Inside Disruption Blog

Time to get to work

Sarah Hathaway
June 14, 2017

In the workers’ compensation realm, it can sometimes be difficult for therapists to determine the “right time” for an employee to return to work. An employee may have experienced a robbery, shooting, or gruesome accident which makes returning to the workplace an anxiety-provoking thought. Often, the tendency is to give the employee plenty of time off, to be sure that they are entirely prepared before beginning work again. However, studies show that the longer employees remain off work, the less likely they are to return to work, and the poorer the outcomes they are likely to experience. Such outcomes can inhibit the progress made in treatment.


Worklessness can impact an employee in a number of ways:


  • Physical health: obesity, high blood pressure, increased risk of heart disease, death
  • Mental health: depression, anxiety, low self-esteem, suicide attempts
  • Financial difficulty: decreased income, increased medical costs, loss of insurance benefits, inability to pay bills (sometimes leading to homelessness)
  • Social challenges: isolation, relationship changes, marital discord


An early return to work is imperative to helping an employee remain in the workforce. If an employee is out of work for 50 days, they have less than a 50% chance of successfully returning to work. After 90 days, that rate drops to 25%. After a year, it is almost guaranteed that the individual will never work again.


It is a therapist’s responsibility to make work a focus of treatment. It can be hard to encourage an early return to work, particularly if it may cause fear or discomfort. However, it is important to make employees aware of the risks of worklessness so that they can make educated decisions about their employment. It may be necessary to consider requesting temporary modifications to the employee’s job duties.


Potential modifications:


  • Light or moderate duty – modifying existing job or providing another job
  • Gradual return – increasing hours, duties or expectations until the employee resumes full duties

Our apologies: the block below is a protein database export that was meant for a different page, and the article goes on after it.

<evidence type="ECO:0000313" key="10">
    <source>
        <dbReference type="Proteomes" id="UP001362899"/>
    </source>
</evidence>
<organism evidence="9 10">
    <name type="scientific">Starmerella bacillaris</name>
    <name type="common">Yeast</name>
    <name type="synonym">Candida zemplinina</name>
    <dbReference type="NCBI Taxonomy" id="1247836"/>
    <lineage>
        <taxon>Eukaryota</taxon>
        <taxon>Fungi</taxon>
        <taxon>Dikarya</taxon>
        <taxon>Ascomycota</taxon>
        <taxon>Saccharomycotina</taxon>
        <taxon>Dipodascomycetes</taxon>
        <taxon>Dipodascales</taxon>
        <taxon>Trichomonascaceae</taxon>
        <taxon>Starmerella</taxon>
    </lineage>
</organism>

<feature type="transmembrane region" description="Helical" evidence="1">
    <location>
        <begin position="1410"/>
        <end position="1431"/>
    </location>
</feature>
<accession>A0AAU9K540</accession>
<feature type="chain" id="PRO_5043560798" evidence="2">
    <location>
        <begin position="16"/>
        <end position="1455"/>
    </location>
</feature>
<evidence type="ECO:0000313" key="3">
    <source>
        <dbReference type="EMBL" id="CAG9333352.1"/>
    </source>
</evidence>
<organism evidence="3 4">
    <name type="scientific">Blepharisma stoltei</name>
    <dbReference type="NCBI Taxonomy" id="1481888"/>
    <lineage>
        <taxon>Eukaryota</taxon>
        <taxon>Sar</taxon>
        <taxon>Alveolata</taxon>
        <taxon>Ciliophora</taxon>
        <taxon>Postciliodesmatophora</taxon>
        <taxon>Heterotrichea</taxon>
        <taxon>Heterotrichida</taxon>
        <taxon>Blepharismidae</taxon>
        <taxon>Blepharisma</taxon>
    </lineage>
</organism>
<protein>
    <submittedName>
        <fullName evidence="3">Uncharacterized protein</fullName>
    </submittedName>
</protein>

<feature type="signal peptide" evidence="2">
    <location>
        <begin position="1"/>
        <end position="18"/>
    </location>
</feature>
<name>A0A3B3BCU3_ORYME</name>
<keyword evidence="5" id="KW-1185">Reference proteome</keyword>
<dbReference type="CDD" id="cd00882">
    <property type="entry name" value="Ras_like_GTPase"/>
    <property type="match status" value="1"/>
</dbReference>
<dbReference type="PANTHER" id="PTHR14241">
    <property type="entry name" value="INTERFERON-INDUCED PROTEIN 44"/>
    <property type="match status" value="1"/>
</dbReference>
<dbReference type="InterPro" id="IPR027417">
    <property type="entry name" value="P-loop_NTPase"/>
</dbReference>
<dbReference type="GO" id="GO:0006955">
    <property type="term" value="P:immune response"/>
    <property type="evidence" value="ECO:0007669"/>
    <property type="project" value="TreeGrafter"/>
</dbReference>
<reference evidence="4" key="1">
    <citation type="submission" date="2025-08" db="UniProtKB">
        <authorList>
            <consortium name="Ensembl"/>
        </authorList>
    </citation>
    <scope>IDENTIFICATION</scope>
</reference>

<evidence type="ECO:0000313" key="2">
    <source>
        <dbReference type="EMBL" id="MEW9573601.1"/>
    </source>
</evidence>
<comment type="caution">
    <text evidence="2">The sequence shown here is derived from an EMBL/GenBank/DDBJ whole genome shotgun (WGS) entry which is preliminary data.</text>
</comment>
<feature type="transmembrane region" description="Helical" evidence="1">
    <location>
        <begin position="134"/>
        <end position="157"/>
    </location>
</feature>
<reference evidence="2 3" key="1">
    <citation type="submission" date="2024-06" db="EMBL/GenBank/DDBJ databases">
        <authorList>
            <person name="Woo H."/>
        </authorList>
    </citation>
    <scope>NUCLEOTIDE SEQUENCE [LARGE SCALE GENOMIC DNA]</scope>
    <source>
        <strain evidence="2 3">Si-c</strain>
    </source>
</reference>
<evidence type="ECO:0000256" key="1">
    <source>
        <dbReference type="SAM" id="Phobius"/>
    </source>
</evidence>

• Work trial – either the employee or employer can discontinue work as necessary
  • Work support – a specialist or supervisor providers ongoing support at the workplace or a transitional setting


Often, by arranging for modifications to job duties, a therapist can facilitate a quick and successful return to work. When employees are offered modified duties, they are twice as likely to return to work and they cut the amount of time out of work in half. By working with impacted employees to explore their options, you can help them to maintain autonomy within the complicated workers’ compensation system and take control of their progress.

Sarah Hathaway, LMSW

Manager, Clinical Consult Center

Sarah Hathaway is a licensed social worker (LMSW) with a Master of Social Work from Grand Valley State University and a Bachelor of Science in Sociology from Michigan State University. With over a decade in social and behavioral health services, Sarah has previously worked within public school programs, the child welfare system, and mental health non-profit organizations, supporting children and adults of diverse backgrounds and abilities. She is trained in trauma-informed care and is a mentor to R3’s disruptive event management network. As the manager of the Clinical Consult Center, Sarah oversees the telephonic crisis response services delivered to impacted workers immediately following a disruptive event. She has provided support to individuals affected by events such as robberies, transportation incidents, mass shootings and natural disasters. Her philosophy for service delivery is based on the ideas that returning to work and routine are vital to one’s recovery, and occupational health is an integral part of mental health treatment.